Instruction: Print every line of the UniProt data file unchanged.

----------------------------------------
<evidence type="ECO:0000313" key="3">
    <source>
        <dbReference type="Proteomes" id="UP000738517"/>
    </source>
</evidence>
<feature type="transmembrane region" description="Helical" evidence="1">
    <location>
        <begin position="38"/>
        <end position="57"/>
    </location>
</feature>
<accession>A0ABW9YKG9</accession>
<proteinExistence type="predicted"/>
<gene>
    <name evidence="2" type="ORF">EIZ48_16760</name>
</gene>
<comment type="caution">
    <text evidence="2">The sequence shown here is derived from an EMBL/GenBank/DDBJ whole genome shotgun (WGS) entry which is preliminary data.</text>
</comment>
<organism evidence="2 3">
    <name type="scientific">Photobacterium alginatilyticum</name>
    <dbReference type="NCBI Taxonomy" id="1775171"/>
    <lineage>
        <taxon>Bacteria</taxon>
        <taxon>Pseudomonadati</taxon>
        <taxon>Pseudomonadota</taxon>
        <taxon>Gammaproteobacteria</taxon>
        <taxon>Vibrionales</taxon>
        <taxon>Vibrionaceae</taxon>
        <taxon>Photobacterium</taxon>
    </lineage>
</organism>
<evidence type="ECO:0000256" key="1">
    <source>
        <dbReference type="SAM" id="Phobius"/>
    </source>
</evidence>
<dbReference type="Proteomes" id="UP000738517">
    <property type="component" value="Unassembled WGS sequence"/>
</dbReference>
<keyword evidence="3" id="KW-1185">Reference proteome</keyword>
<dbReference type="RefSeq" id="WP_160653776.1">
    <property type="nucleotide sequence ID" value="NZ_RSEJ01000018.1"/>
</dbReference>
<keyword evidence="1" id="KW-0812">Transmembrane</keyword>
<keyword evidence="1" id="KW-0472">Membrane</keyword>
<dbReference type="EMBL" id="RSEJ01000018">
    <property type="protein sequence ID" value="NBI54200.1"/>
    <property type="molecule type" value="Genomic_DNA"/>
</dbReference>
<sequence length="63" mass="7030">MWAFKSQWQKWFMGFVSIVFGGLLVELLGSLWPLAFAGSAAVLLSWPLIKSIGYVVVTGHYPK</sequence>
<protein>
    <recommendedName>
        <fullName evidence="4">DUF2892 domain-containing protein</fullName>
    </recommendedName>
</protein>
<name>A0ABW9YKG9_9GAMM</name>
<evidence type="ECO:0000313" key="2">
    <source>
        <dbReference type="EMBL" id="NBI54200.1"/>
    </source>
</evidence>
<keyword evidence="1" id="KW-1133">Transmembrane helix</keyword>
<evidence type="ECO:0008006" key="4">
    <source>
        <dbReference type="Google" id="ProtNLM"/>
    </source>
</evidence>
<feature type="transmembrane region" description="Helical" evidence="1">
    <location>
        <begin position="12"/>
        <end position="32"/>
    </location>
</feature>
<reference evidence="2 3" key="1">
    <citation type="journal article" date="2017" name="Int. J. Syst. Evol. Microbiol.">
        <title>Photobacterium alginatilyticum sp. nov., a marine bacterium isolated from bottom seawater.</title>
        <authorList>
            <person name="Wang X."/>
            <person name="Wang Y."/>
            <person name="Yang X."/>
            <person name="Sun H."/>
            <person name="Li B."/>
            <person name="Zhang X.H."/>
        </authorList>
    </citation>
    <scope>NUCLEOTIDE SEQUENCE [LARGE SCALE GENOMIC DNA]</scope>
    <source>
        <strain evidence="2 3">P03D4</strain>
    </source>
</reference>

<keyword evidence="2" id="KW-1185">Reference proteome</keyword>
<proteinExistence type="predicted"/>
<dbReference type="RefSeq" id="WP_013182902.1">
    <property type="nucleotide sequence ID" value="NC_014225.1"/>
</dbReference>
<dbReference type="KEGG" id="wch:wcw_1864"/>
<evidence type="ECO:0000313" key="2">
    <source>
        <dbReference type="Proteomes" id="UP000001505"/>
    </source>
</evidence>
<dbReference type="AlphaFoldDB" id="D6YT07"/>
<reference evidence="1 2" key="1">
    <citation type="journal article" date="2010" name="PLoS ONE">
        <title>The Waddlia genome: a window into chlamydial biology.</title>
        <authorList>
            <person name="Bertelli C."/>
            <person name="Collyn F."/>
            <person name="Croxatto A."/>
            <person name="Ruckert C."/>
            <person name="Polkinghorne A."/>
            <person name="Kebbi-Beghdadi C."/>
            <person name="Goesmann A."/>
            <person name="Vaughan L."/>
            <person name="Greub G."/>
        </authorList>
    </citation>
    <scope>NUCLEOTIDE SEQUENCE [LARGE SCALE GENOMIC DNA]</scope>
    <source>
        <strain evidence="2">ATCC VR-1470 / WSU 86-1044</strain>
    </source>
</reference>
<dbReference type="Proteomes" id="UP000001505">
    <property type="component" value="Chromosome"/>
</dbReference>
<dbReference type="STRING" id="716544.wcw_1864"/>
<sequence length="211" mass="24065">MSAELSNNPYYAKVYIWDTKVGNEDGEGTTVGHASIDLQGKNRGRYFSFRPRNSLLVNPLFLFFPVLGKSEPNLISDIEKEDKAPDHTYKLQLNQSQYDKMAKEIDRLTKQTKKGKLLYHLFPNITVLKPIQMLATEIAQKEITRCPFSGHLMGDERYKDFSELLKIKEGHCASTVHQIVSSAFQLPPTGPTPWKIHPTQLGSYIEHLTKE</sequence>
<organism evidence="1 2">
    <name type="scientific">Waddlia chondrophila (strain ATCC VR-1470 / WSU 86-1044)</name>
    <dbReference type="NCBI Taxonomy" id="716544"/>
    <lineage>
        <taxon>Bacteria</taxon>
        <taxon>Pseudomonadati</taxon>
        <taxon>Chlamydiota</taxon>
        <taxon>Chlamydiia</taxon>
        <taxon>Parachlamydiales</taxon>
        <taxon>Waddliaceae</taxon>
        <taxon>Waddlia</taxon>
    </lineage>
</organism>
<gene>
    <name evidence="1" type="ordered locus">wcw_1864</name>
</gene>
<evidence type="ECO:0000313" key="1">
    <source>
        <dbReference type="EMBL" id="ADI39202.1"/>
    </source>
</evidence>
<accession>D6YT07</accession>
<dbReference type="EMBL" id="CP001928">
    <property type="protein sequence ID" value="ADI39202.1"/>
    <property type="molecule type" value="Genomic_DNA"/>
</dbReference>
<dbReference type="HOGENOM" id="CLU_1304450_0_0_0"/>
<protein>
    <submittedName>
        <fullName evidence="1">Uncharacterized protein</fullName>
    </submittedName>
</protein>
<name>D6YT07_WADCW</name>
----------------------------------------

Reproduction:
<evidence type="ECO:0000313" key="3">
    <source>
        <dbReference type="Proteomes" id="UP000738517"/>
    </source>
</evidence>
<feature type="transmembrane region" description="Helical" evidence="1">
    <location>
        <begin position="38"/>
        <end position="57"/>
    </location>
</feature>
<accession>A0ABW9YKG9</accession>
<proteinExistence type="predicted"/>
<gene>
    <name evidence="2" type="ORF">EIZ48_16760</name>
</gene>
<comment type="caution">
    <text evidence="2">The sequence shown here is derived from an EMBL/GenBank/DDBJ whole genome shotgun (WGS) entry which is preliminary data.</text>
</comment>
<organism evidence="2 3">
    <name type="scientific">Photobacterium alginatilyticum</name>
    <dbReference type="NCBI Taxonomy" id="1775171"/>
    <lineage>
        <taxon>Bacteria</taxon>
        <taxon>Pseudomonadati</taxon>
        <taxon>Pseudomonadota</taxon>
        <taxon>Gammaproteobacteria</taxon>
        <taxon>Vibrionales</taxon>
        <taxon>Vibrionaceae</taxon>
        <taxon>Photobacterium</taxon>
    </lineage>
</organism>
<evidence type="ECO:0000256" key="1">
    <source>
        <dbReference type="SAM" id="Phobius"/>
    </source>
</evidence>
<dbReference type="Proteomes" id="UP000738517">
    <property type="component" value="Unassembled WGS sequence"/>
</dbReference>
<keyword evidence="3" id="KW-1185">Reference proteome</keyword>
<dbReference type="RefSeq" id="WP_160653776.1">
    <property type="nucleotide sequence ID" value="NZ_RSEJ01000018.1"/>
</dbReference>
<keyword evidence="1" id="KW-0812">Transmembrane</keyword>
<keyword evidence="1" id="KW-0472">Membrane</keyword>
<dbReference type="EMBL" id="RSEJ01000018">
    <property type="protein sequence ID" value="NBI54200.1"/>
    <property type="molecule type" value="Genomic_DNA"/>
</dbReference>
<sequence length="63" mass="7030">MWAFKSQWQKWFMGFVSIVFGGLLVELLGSLWPLAFAGSAAVLLSWPLIKSIGYVVVTGHYPK</sequence>
<protein>
    <recommendedName>
        <fullName evidence="4">DUF2892 domain-containing protein</fullName>
    </recommendedName>
</protein>
<name>A0ABW9YKG9_9GAMM</name>
<evidence type="ECO:0000313" key="2">
    <source>
        <dbReference type="EMBL" id="NBI54200.1"/>
    </source>
</evidence>
<keyword evidence="1" id="KW-1133">Transmembrane helix</keyword>
<evidence type="ECO:0008006" key="4">
    <source>
        <dbReference type="Google" id="ProtNLM"/>
    </source>
</evidence>
<feature type="transmembrane region" description="Helical" evidence="1">
    <location>
        <begin position="12"/>
        <end position="32"/>
    </location>
</feature>
<reference evidence="2 3" key="1">
    <citation type="journal article" date="2017" name="Int. J. Syst. Evol. Microbiol.">
        <title>Photobacterium alginatilyticum sp. nov., a marine bacterium isolated from bottom seawater.</title>
        <authorList>
            <person name="Wang X."/>
            <person name="Wang Y."/>
            <person name="Yang X."/>
            <person name="Sun H."/>
            <person name="Li B."/>
            <person name="Zhang X.H."/>
        </authorList>
    </citation>
    <scope>NUCLEOTIDE SEQUENCE [LARGE SCALE GENOMIC DNA]</scope>
    <source>
        <strain evidence="2 3">P03D4</strain>
    </source>
</reference>

<keyword evidence="2" id="KW-1185">Reference proteome</keyword>
<proteinExistence type="predicted"/>
<dbReference type="RefSeq" id="WP_013182902.1">
    <property type="nucleotide sequence ID" value="NC_014225.1"/>
</dbReference>
<dbReference type="KEGG" id="wch:wcw_1864"/>
<evidence type="ECO:0000313" key="2">
    <source>
        <dbReference type="Proteomes" id="UP000001505"/>
    </source>
</evidence>
<dbReference type="AlphaFoldDB" id="D6YT07"/>
<reference evidence="1 2" key="1">
    <citation type="journal article" date="2010" name="PLoS ONE">
        <title>The Waddlia genome: a window into chlamydial biology.</title>
        <authorList>
            <person name="Bertelli C."/>
            <person name="Collyn F."/>
            <person name="Croxatto A."/>
            <person name="Ruckert C."/>
            <person name="Polkinghorne A."/>
            <person name="Kebbi-Beghdadi C."/>
            <person name="Goesmann A."/>
            <person name="Vaughan L."/>
            <person name="Greub G."/>
        </authorList>
    </citation>
    <scope>NUCLEOTIDE SEQUENCE [LARGE SCALE GENOMIC DNA]</scope>
    <source>
        <strain evidence="2">ATCC VR-1470 / WSU 86-1044</strain>
    </source>
</reference>
<dbReference type="Proteomes" id="UP000001505">
    <property type="component" value="Chromosome"/>
</dbReference>
<dbReference type="STRING" id="716544.wcw_1864"/>
<sequence length="211" mass="24065">MSAELSNNPYYAKVYIWDTKVGNEDGEGTTVGHASIDLQGKNRGRYFSFRPRNSLLVNPLFLFFPVLGKSEPNLISDIEKEDKAPDHTYKLQLNQSQYDKMAKEIDRLTKQTKKGKLLYHLFPNITVLKPIQMLATEIAQKEITRCPFSGHLMGDERYKDFSELLKIKEGHCASTVHQIVSSAFQLPPTGPTPWKIHPTQLGSYIEHLTKE</sequence>
<organism evidence="1 2">
    <name type="scientific">Waddlia chondrophila (strain ATCC VR-1470 / WSU 86-1044)</name>
    <dbReference type="NCBI Taxonomy" id="716544"/>
    <lineage>
        <taxon>Bacteria</taxon>
        <taxon>Pseudomonadati</taxon>
        <taxon>Chlamydiota</taxon>
        <taxon>Chlamydiia</taxon>
        <taxon>Parachlamydiales</taxon>
        <taxon>Waddliaceae</taxon>
        <taxon>Waddlia</taxon>
    </lineage>
</organism>
<gene>
    <name evidence="1" type="ordered locus">wcw_1864</name>
</gene>
<evidence type="ECO:0000313" key="1">
    <source>
        <dbReference type="EMBL" id="ADI39202.1"/>
    </source>
</evidence>
<accession>D6YT07</accession>
<dbReference type="EMBL" id="CP001928">
    <property type="protein sequence ID" value="ADI39202.1"/>
    <property type="molecule type" value="Genomic_DNA"/>
</dbReference>
<dbReference type="HOGENOM" id="CLU_1304450_0_0_0"/>
<protein>
    <submittedName>
        <fullName evidence="1">Uncharacterized protein</fullName>
    </submittedName>
</protein>
<name>D6YT07_WADCW</name>